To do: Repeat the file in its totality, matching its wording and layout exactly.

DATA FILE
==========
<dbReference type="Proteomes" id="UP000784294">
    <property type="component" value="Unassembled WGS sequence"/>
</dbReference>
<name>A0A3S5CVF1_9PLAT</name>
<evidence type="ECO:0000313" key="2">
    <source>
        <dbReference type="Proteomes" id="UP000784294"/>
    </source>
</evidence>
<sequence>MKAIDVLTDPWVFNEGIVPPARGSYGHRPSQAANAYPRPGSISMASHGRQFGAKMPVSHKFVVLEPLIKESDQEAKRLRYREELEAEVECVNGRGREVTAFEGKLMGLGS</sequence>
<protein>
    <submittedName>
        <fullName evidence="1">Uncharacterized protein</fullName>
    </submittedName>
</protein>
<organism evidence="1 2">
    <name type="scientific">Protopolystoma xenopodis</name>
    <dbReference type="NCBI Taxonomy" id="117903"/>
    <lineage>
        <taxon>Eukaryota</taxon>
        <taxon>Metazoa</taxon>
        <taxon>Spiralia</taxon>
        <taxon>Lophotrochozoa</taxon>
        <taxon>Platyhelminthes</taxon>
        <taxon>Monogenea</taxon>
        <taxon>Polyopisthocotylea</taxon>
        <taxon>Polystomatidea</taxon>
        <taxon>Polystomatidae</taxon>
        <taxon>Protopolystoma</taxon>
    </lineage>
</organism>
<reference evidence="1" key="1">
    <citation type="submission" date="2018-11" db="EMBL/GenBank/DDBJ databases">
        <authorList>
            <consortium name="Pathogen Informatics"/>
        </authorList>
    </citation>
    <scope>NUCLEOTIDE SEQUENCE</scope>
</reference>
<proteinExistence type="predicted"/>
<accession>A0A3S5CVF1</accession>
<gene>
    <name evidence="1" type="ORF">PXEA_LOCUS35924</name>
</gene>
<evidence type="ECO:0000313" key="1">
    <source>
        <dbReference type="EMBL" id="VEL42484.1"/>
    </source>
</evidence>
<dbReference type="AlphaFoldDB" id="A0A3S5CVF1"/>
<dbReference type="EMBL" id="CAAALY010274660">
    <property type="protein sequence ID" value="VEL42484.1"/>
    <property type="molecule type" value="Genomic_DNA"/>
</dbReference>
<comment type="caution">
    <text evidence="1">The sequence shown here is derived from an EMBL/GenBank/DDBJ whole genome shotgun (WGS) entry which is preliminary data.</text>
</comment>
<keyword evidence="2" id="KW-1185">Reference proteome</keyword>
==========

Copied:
<dbReference type="Proteomes" id="UP000784294">
    <property type="component" value="Unassembled WGS sequence"/>
</dbReference>
<name>A0A3S5CVF1_9PLAT</name>
<evidence type="ECO:0000313" key="2">
    <source>
        <dbReference type="Proteomes" id="UP000784294"/>
    </source>
</evidence>
<sequence>MKAIDVLTDPWVFNEGIVPPARGSYGHRPSQAANAYPRPGSISMASHGRQFGAKMPVSHKFVVLEPLIKESDQEAKRLRYREELEAEVECVNGRGREVTAFEGKLMGLGS</sequence>
<protein>
    <submittedName>
        <fullName evidence="1">Uncharacterized protein</fullName>
    </submittedName>
</protein>
<organism evidence="1 2">
    <name type="scientific">Protopolystoma xenopodis</name>
    <dbReference type="NCBI Taxonomy" id="117903"/>
    <lineage>
        <taxon>Eukaryota</taxon>
        <taxon>Metazoa</taxon>
        <taxon>Spiralia</taxon>
        <taxon>Lophotrochozoa</taxon>
        <taxon>Platyhelminthes</taxon>
        <taxon>Monogenea</taxon>
        <taxon>Polyopisthocotylea</taxon>
        <taxon>Polystomatidea</taxon>
        <taxon>Polystomatidae</taxon>
        <taxon>Protopolystoma</taxon>
    </lineage>
</organism>
<reference evidence="1" key="1">
    <citation type="submission" date="2018-11" db="EMBL/GenBank/DDBJ databases">
        <authorList>
            <consortium name="Pathogen Informatics"/>
        </authorList>
    </citation>
    <scope>NUCLEOTIDE SEQUENCE</scope>
</reference>
<proteinExistence type="predicted"/>
<accession>A0A3S5CVF1</accession>
<gene>
    <name evidence="1" type="ORF">PXEA_LOCUS35924</name>
</gene>
<evidence type="ECO:0000313" key="1">
    <source>
        <dbReference type="EMBL" id="VEL42484.1"/>
    </source>
</evidence>
<dbReference type="AlphaFoldDB" id="A0A3S5CVF1"/>
<dbReference type="EMBL" id="CAAALY010274660">
    <property type="protein sequence ID" value="VEL42484.1"/>
    <property type="molecule type" value="Genomic_DNA"/>
</dbReference>
<comment type="caution">
    <text evidence="1">The sequence shown here is derived from an EMBL/GenBank/DDBJ whole genome shotgun (WGS) entry which is preliminary data.</text>
</comment>
<keyword evidence="2" id="KW-1185">Reference proteome</keyword>